Ok, so I wasn’t actually invited to lunch at the home of some wealthy New York socialite who summers in the snotty yachtie capital of the US. But I am here in Newport, Rhode Island, visiting my yacht captain husband and I did have a tasty salad and chocolate chip cookie in what was the carriage house,now turned cafe, of the Elms, a mansion modelled after an 18th century French chateau. Luckily the Elms, along with several other Newport mansions, has been preserved for future generations to appreciate and is open to the public year round.
About five buildings, the size of your average residential home, could fit inside the fancy shmancy carriage house. So I was anxious to get a look at the inside of the main building. I was not to be disappointed.
Here’s a picture of what was considered the "Summer cottage" of coal millionaire, Edward Berwind.
The effort put into the over the top opulence of the decor can only be described as "keeping up with the Jones’s" on steroids. With its massive rooms full of intricately carved marble fireplaces, mouldings and cornices, 17th and 18th century artwork, tapestries, renaissance ceramics and antique furnishings from Paris, not to mention a magnificient grand piano entirely covered in gold leaf, it’s obvious no expense was spared by the owner to impress his peers. Even the bathrooms are so elaborately decorated, it’s a wonder anyone would ever feel comfortable enough to use them for their naturally intended purpose!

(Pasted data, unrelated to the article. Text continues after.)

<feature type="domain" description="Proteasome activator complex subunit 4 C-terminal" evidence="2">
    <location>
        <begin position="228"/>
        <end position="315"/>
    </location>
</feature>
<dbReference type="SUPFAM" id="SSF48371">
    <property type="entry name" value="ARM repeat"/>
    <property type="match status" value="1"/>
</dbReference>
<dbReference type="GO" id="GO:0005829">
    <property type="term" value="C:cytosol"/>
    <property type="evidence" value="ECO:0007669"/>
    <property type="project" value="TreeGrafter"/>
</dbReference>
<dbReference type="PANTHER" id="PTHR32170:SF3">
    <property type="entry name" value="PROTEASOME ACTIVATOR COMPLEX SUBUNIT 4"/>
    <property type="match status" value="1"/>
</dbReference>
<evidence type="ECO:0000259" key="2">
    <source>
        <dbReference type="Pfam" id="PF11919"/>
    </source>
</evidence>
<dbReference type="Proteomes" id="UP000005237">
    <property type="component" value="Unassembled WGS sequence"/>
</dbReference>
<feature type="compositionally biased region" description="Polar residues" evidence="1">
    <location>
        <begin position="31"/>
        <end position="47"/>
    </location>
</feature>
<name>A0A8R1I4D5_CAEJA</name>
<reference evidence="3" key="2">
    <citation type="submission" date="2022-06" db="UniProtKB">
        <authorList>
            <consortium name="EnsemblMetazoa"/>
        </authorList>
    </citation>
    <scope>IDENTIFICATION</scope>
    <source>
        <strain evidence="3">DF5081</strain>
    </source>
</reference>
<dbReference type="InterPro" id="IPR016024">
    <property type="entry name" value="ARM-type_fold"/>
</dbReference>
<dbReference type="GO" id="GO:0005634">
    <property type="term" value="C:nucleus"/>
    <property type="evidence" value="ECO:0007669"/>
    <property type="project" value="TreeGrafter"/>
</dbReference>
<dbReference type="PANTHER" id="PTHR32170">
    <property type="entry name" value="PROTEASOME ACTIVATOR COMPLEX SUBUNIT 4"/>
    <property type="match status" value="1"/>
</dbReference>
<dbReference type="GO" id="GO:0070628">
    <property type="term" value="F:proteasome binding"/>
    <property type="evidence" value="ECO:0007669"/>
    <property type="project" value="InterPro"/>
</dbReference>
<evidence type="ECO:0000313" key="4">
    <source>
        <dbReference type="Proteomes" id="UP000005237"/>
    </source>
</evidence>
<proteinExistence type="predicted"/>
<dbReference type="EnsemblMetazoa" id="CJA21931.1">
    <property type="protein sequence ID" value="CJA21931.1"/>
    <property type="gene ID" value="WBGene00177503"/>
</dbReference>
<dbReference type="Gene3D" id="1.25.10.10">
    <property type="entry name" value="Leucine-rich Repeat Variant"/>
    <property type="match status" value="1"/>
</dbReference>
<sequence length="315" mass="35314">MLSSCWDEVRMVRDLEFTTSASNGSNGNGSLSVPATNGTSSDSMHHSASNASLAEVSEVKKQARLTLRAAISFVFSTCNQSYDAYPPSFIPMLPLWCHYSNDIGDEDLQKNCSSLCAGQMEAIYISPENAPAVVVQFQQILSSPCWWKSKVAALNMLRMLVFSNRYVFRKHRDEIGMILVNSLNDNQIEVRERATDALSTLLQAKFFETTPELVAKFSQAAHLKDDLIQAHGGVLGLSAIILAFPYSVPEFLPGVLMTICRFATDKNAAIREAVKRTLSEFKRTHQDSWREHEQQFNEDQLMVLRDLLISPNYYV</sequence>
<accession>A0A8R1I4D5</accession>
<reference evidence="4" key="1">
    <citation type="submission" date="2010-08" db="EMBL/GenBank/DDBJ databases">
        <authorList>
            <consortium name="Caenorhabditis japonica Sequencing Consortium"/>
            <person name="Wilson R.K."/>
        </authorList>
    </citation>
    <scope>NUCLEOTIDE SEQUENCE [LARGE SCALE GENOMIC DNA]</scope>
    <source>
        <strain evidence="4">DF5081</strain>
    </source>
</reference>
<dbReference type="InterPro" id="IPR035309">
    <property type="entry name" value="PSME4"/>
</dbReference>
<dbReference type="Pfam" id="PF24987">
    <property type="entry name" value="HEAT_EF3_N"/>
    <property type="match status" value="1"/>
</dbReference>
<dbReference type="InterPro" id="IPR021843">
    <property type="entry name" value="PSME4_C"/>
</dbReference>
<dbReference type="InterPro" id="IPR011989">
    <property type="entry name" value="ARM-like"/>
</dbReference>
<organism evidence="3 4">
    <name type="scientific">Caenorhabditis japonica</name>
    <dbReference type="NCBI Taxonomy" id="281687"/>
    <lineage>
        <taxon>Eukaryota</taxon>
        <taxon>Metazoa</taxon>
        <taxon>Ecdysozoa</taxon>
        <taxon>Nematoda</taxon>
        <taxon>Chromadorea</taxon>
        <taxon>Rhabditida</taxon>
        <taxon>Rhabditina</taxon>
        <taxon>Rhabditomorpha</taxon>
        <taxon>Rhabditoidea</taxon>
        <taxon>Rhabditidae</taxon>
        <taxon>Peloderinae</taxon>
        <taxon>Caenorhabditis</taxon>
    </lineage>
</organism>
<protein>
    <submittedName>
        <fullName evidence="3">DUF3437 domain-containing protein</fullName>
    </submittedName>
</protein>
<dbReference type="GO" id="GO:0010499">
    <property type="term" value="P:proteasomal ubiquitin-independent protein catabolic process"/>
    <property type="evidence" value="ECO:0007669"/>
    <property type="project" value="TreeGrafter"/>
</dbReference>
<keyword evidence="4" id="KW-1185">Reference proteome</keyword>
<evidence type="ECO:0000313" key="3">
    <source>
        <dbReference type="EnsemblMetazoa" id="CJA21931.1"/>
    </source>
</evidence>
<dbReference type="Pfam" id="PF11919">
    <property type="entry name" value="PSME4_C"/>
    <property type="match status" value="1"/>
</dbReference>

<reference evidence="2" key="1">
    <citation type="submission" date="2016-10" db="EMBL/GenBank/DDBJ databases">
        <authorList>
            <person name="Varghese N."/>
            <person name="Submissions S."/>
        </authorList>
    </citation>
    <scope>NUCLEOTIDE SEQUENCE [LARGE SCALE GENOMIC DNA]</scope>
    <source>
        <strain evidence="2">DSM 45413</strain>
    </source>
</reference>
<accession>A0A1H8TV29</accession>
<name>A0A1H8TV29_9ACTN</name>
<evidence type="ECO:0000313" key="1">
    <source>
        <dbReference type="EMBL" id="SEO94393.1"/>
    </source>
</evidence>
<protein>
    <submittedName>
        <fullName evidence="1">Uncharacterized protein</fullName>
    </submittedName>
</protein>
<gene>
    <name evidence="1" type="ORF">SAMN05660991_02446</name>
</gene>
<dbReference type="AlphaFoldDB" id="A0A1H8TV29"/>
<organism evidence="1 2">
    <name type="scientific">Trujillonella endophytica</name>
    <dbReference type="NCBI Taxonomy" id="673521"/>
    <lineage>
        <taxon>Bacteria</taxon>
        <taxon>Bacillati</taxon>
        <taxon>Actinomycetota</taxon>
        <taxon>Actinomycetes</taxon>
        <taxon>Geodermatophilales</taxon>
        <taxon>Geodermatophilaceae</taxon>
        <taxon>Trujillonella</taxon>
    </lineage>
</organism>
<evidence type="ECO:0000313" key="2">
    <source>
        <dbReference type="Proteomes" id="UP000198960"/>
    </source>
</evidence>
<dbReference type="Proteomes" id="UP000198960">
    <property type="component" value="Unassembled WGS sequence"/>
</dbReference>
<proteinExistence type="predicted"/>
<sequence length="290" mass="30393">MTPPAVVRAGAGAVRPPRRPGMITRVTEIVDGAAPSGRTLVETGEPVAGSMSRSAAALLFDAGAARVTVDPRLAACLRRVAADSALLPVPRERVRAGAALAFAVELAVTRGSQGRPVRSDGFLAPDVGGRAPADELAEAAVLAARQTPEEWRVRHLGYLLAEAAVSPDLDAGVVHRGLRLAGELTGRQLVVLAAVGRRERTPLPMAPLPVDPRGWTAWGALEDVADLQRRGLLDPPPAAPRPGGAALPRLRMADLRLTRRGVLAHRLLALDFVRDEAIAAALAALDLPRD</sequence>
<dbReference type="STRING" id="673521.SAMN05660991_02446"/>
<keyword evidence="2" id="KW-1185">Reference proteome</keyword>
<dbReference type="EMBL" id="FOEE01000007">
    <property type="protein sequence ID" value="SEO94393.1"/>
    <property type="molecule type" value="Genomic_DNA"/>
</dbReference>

And, in case you’re fantasizing about how romantic and fun it must have been for the wives vacationing in these luxurious homes, think again. I found out on the tour that between supervising the servants, receiving callers, holding tea parties and bridge games, planning the next ball, and participating in various activities such as golf, sailing and cycling, these women never had one spare moment to relax and enjoy their beautiful surroundings. Beside all that, it was also considered in very poor taste if you didn’t don a completely different outfit appropriate for every occasion, activity and even time of day. So along with all the social responibilities, it was customary for these ladies to change several times a day in order to keep the status quo. And we all know the clothing back then wasn’t the easiest to get into and out of. It appears being a rich society matron at the turn of the century was a positively exhausting job!
Tomorrow I’m off to Rosecliff, the mansion where they filmed "The Great Gatsby". Am very excited to see this one, as part of the tour includes an historic fashion exhibit.